“Embarking on an incredible journey to represent Lebanon in the Miss Universe competition, the model wrote on Instagram. "With love and pride for my hometown, let’s shine on the global stage!”
Aboul Horn is not the only Arab taking place in the competition. She will be joined by Moira Tantawy, the 21-year-old model who was crowned Miss Universe Egypt 2023 this week, as well as Miss Universe Bahrain Lujane Yacoub.
Film AlUla, Stampede Ventures reveal films to be shot in Saudi Arabia under 10-project deal
Updated 02 December 2023
JEDDAH: Hollywood movies “Fourth Wall” and “Chasing Red” are set to be filmed in Saudi Arabia’s AlUla in 2024 as part of a 10-project deal between Film AlUla — the Royal Commission for AlUla’s film agency — and global media company Stampede Ventures.
The announcement was made at the Red Sea International Film Festival on Saturday. Stampede Ventures CEO Greg Silverman and executive director of Film AlUla Charlene Deleon-Jones gave further details of the three-year deal, which also includes the previously announced dramatic comedy “K-Pops!”
“Fourth Wall” follows a former child star from a popular TV sitcom who is kidnapped and wakes up in a complete recreation of the show’s set with the rest of the cast, where she must work through her trauma and recreate iconic moments from the series to stay alive and find a way out.
Meanwhile, “Chasing Red” is a romance centered around straight-A student Veronica and wealthy playboy Caleb. It is an adaptation of a book by Filipino-Canadian author Isabelle Ronin and is being directed by Jessika Borsiczky, who told Arab News that the story attracted her because “romance is so universal, especially first love, and especially stories about women finding who they are and then finding who they are in relation to the world.”
Stampede Ventures will be among the first to use Film AlUla’s production facility, which includes a 30,000-square-foot soundstage, backlot, production support buildings, workshops, warehouses, recording studio and training and rehearsal space.
There will be emphasis on using Saudi talent during the production process, Deleon-Jones said, adding: “One of the most significant parts of what we’re doing is the training and development, because this gives us an opportunity to really develop below-the-line crew in somewhere like AlUla, where traditionally the main careers open to you would have been agriculture. We have a young working population who are vibrant and digitally engaged somewhere which is seen as one of the more remote places, (and now) you have this whole new exciting career path.”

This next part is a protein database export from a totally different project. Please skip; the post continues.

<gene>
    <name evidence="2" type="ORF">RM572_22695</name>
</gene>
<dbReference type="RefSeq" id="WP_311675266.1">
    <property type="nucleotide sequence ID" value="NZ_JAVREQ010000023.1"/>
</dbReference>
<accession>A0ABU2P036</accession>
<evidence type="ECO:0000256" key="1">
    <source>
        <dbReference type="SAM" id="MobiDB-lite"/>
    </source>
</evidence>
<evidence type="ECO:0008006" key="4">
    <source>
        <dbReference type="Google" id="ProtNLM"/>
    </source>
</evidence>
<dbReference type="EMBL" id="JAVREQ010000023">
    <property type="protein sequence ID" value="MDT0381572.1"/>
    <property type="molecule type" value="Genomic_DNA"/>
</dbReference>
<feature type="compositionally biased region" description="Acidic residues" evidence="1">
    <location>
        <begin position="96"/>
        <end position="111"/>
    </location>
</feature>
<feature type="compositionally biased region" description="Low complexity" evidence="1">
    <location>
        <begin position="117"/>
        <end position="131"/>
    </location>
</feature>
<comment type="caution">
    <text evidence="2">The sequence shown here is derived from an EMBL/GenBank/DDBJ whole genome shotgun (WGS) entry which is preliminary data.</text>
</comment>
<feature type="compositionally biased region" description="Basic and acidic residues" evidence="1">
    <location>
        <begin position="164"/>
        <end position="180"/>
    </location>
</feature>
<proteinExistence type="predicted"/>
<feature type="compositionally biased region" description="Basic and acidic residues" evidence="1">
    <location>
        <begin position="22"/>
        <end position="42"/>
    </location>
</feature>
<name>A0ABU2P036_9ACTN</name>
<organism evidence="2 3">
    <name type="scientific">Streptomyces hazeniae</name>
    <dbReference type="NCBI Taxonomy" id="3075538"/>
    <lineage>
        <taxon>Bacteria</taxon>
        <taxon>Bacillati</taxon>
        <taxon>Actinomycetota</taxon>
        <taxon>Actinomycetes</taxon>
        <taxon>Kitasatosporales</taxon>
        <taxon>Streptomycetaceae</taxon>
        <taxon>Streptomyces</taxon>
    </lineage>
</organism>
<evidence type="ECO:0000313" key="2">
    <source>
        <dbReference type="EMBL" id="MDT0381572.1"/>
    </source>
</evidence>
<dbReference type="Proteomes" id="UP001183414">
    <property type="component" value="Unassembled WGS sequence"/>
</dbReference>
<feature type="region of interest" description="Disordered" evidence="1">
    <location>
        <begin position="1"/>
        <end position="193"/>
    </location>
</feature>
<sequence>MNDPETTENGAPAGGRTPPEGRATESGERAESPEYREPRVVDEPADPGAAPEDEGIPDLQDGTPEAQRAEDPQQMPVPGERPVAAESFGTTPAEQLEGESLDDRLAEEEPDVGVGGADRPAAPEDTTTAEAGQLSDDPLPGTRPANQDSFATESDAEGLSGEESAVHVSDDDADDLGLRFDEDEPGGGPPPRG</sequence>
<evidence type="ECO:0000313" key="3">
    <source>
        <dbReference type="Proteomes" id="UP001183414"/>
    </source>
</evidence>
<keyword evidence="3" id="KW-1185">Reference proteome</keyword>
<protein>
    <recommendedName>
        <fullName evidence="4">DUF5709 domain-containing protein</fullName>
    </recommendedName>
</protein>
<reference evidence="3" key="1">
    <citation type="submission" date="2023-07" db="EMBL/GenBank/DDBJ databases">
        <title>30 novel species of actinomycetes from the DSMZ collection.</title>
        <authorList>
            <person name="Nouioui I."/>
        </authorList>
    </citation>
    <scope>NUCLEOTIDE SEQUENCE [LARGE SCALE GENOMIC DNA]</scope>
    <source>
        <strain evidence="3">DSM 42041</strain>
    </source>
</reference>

The key, she said, was to prove to talent in Saudi Arabia that the film industry is a “sustainable” career choice. Silverman echoed that, saying the deal was “designed specifically so that people can come in and get a chance to prove (themselves) and then there’s another movie coming in the next month that they can be pulled into.”
Silverman is an entertainment industry veteran known for his track record at Warner Bros. where he shepherded over 125 films to more than $38 billion in worldwide box office, most notably the “Harry Potter” series, Christopher Nolan’s “Batman” trilogy, Zack Snyder’s “300,” Todd Phillips’ iconic “Hangover” trilogy, and “Joker.”
Previous Hollywood productions shot in AlUla include the Gerard Butler-led action-thriller “Kandahar,” directed by Ric Roman Waugh, and “Cherry,” starring Tom Holland and directed by Anthony and Joe Russo.
The shoemaker, who is of Jordanian and Romanian descent, has collaborated with clothing retail company Ounass for a four-week pop-up.
“I wanted to create a special experience for our community, a space that feels like an oasis from an outer world,” she wrote, sharing pictures of the place. “Visit the store and shop the collection starting Dec. 1 for the next 30 days. Happy shopping!”
To celebrate the launch, Ounass hosted an exclusive A-list dinner that was attended by rapper Kanye West, his partner Bianca Censori, American singer Ty Dolla $ign and Lebanese actress Nadine Nassib Njeim.
DUBAI: The UN World Food Programme this week announced that its goodwill ambassador, Canadian singer The Weeknd — whose birth name is Abel Tesfaye — has donated $2.5 million from his XO Humanitarian Fund to aid WFP’s humanitarian response in Gaza.
The donation, which equates to 4 million emergency meals, will fund 820 tons of food parcels that could feed more than 173,000 Palestinians for two weeks, the organization said.
“This conflict has unleashed a humanitarian catastrophe beyond reckoning. WFP is working round the clock to provide aid in Gaza but a major scale up is needed to address the desperate level of hunger we are seeing,” Corinne Fleischer, WFP’s director for the Middle East, North Africa and Eastern Europe, said in a statement.
“We thank Abel for this valuable contribution towards the people of Palestine. We hope others will follow Abel’s example and support our efforts.”
The multi-platinum global recording artist was appointed a goodwill ambassador in October 2021.
Red Sea film fest celebrates ‘Women in Cinema’ with global stars
Updated 02 December 2023
JEDDAH: The Red Sea Film Festival and Vanity Fair Europe played host a celebration of “Women in Cinema” on Friday night, with celebrities from around in attendance at the soiree.